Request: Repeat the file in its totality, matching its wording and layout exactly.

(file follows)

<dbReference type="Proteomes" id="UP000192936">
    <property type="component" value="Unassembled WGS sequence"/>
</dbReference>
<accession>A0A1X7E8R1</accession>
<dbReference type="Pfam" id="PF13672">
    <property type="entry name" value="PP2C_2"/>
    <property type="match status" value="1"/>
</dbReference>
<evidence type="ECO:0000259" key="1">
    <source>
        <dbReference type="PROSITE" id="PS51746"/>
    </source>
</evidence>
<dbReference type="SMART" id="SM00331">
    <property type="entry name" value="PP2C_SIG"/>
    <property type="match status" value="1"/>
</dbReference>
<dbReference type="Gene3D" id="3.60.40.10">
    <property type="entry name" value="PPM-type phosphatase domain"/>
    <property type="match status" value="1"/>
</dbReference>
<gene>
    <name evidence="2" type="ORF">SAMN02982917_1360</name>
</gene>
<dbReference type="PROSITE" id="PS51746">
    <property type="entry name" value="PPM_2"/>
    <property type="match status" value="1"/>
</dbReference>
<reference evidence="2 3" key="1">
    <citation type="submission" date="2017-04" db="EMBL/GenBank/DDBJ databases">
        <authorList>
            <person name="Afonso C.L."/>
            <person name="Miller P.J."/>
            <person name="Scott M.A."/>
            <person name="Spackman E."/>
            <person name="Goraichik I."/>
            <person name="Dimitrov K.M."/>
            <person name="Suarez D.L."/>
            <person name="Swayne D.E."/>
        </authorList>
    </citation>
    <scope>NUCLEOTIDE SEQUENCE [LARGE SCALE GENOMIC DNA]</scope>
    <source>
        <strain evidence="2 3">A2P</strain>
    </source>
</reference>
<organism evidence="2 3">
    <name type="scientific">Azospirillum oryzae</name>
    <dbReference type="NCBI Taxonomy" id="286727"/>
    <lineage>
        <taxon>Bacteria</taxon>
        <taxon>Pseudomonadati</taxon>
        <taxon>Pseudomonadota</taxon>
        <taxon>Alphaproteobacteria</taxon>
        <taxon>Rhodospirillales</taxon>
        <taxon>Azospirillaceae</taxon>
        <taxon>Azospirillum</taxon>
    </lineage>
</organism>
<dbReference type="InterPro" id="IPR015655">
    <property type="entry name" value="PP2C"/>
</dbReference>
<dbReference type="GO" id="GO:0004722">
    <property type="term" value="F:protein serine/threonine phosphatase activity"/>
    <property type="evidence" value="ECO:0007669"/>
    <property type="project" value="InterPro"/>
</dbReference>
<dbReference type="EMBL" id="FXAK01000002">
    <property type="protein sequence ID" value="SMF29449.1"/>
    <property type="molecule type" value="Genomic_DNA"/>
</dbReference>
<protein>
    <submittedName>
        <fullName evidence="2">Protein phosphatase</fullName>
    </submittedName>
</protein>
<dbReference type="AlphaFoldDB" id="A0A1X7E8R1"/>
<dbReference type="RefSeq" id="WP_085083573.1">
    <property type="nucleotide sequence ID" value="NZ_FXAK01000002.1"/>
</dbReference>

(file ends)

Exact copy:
<dbReference type="Proteomes" id="UP000192936">
    <property type="component" value="Unassembled WGS sequence"/>
</dbReference>
<accession>A0A1X7E8R1</accession>
<dbReference type="Pfam" id="PF13672">
    <property type="entry name" value="PP2C_2"/>
    <property type="match status" value="1"/>
</dbReference>
<evidence type="ECO:0000259" key="1">
    <source>
        <dbReference type="PROSITE" id="PS51746"/>
    </source>
</evidence>
<dbReference type="SMART" id="SM00331">
    <property type="entry name" value="PP2C_SIG"/>
    <property type="match status" value="1"/>
</dbReference>
<dbReference type="Gene3D" id="3.60.40.10">
    <property type="entry name" value="PPM-type phosphatase domain"/>
    <property type="match status" value="1"/>
</dbReference>
<gene>
    <name evidence="2" type="ORF">SAMN02982917_1360</name>
</gene>
<dbReference type="PROSITE" id="PS51746">
    <property type="entry name" value="PPM_2"/>
    <property type="match status" value="1"/>
</dbReference>
<reference evidence="2 3" key="1">
    <citation type="submission" date="2017-04" db="EMBL/GenBank/DDBJ databases">
        <authorList>
            <person name="Afonso C.L."/>
            <person name="Miller P.J."/>
            <person name="Scott M.A."/>
            <person name="Spackman E."/>
            <person name="Goraichik I."/>
            <person name="Dimitrov K.M."/>
            <person name="Suarez D.L."/>
            <person name="Swayne D.E."/>
        </authorList>
    </citation>
    <scope>NUCLEOTIDE SEQUENCE [LARGE SCALE GENOMIC DNA]</scope>
    <source>
        <strain evidence="2 3">A2P</strain>
    </source>
</reference>
<organism evidence="2 3">
    <name type="scientific">Azospirillum oryzae</name>
    <dbReference type="NCBI Taxonomy" id="286727"/>
    <lineage>
        <taxon>Bacteria</taxon>
        <taxon>Pseudomonadati</taxon>
        <taxon>Pseudomonadota</taxon>
        <taxon>Alphaproteobacteria</taxon>
        <taxon>Rhodospirillales</taxon>
        <taxon>Azospirillaceae</taxon>
        <taxon>Azospirillum</taxon>
    </lineage>
</organism>
<dbReference type="InterPro" id="IPR015655">
    <property type="entry name" value="PP2C"/>
</dbReference>
<dbReference type="GO" id="GO:0004722">
    <property type="term" value="F:protein serine/threonine phosphatase activity"/>
    <property type="evidence" value="ECO:0007669"/>
    <property type="project" value="InterPro"/>
</dbReference>
<dbReference type="EMBL" id="FXAK01000002">
    <property type="protein sequence ID" value="SMF29449.1"/>
    <property type="molecule type" value="Genomic_DNA"/>
</dbReference>
<protein>
    <submittedName>
        <fullName evidence="2">Protein phosphatase</fullName>
    </submittedName>
</protein>
<dbReference type="AlphaFoldDB" id="A0A1X7E8R1"/>
<dbReference type="RefSeq" id="WP_085083573.1">
    <property type="nucleotide sequence ID" value="NZ_FXAK01000002.1"/>
</dbReference>